The two organic compounds found; acetylene and hydrogen cyanide, are commonly found in our own solar system, such as the atmospheres of the giant gas planets, the icy surfaces of comets, and the atmosphere of Saturn's largest moon, Titan. Another carbon-containing species detected, carbon dioxide, is widespread in the atmospheres of Venus, the Earth, and Mars. "If you add hydrogen cyanide, acetylene and water together in a test tube, and give them an appropriate surface on which to be concentrated and react, you'll get a slew of organic compounds including amino acids and a DNA purine base called adenine," said Keck Astronomer Dr. Geoffrey Blake, of the California Institute of Technology in Pasadena and co-author of the paper. "Now, we can detect these same molecules in the planet zone of a star hundreds of light years away."

The presence of gas-rich disks around young stars is well known, but little is understood about the chemical structure inside. The discovery of acetylene and hydrogen cyanide in one of these disks will help astronomers better understand these disks, where future solar systems may someday form and possibly result in life. Since 2003, the NASA Spitzer Space Telescope has allowed astronomers to use this technique to study molecular compounds in protoplanetary disks of young stellar objects. The Spitzer "c2d legacy program" has looked at more than 100 sources in five nearby star-forming regions and only one, IRS 46, showed clear evidence of containing the organic compounds in the warm regions close to the star where terrestrial planets are most likely to form.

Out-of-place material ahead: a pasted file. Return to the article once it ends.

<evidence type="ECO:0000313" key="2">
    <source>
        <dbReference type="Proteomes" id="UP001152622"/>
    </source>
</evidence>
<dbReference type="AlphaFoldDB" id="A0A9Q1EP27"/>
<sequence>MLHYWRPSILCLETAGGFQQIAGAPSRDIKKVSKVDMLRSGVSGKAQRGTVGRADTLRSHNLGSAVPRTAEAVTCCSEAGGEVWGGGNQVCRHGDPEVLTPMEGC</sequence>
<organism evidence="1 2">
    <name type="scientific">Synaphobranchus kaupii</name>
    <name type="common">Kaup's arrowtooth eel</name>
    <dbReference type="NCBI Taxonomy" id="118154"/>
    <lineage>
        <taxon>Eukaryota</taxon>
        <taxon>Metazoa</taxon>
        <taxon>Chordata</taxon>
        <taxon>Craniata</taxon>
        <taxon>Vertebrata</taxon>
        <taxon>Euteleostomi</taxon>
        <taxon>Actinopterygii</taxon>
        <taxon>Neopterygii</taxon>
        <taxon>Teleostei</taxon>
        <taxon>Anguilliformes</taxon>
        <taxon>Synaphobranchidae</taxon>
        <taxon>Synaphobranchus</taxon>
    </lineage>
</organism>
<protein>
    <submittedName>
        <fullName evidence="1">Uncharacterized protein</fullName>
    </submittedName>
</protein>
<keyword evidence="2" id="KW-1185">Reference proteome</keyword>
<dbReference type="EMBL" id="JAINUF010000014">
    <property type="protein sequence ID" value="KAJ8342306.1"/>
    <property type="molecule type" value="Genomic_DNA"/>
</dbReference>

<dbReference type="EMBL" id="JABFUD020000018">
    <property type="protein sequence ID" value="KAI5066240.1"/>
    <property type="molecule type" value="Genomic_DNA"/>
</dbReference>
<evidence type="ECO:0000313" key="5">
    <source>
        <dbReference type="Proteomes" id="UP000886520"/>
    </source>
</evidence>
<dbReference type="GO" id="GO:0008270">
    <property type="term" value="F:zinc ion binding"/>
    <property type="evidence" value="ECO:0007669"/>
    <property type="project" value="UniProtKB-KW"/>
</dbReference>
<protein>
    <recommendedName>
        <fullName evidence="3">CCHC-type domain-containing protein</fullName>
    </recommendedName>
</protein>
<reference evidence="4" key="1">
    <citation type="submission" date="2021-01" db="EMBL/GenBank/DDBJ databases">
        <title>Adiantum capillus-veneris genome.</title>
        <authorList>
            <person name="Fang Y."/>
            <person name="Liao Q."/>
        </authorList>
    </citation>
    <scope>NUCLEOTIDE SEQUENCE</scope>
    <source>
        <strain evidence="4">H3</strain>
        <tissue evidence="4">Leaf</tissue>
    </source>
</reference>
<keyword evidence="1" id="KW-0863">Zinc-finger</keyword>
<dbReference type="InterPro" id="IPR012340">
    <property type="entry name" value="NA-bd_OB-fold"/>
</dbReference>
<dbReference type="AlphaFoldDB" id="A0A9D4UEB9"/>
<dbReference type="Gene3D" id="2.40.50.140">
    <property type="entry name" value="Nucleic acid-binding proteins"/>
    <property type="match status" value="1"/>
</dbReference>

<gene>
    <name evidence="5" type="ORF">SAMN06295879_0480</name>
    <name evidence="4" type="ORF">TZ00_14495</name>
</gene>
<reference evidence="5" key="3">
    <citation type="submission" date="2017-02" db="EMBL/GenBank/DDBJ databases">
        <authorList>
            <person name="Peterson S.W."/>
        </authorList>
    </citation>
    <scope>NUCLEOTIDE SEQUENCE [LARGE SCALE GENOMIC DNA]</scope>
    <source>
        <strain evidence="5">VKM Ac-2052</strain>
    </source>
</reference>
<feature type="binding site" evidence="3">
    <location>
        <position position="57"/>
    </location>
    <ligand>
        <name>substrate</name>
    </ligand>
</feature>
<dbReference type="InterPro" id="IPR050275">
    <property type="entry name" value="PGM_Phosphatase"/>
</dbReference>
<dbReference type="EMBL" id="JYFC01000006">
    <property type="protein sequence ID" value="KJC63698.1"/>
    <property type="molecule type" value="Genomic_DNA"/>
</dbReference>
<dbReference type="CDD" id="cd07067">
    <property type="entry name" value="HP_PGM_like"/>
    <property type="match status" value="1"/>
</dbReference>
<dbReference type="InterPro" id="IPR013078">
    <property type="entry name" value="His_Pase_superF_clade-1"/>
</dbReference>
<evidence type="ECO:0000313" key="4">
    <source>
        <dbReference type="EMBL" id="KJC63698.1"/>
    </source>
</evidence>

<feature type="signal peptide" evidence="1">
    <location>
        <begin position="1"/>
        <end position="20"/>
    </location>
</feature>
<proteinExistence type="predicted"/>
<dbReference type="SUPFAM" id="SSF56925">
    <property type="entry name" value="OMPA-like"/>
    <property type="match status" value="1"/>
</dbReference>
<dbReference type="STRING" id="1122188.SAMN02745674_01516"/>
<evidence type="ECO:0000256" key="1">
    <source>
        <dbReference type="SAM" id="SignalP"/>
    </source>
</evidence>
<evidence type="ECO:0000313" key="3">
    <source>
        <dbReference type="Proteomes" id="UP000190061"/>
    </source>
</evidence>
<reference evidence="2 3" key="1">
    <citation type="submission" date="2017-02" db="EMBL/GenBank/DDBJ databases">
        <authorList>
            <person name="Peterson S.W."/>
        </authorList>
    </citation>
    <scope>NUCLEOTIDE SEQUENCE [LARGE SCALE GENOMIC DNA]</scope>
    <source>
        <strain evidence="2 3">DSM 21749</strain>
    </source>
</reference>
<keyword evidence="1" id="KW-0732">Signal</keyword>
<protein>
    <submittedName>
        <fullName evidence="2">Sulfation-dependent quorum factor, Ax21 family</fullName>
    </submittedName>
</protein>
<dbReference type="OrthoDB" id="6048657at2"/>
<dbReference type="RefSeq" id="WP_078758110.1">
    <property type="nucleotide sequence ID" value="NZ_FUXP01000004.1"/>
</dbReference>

While the precise events leading up to self-replicating nucleic acids remains unclear, the molecules of acetylene (C2H2) and hydrogen cyanide (HCN) have been shown to produce the base compounds necessary to build RNA and DNA. The team found that the abundance of hydrogen cyanide (HCN) was nearly 10,000 times higher than that found in cold interstellar gas from which stars and planets are born. Models of early solar-system chemistry have historically centered on data from our own primitive solar system, but now discoveries of protoplanetary disks have opened the field to solar systems other than our own. Theoretical models have suggested that large quantities of complex organic molecules would be present in the inner-most regions of these disks, but until now, no observational tests have been possible." (3)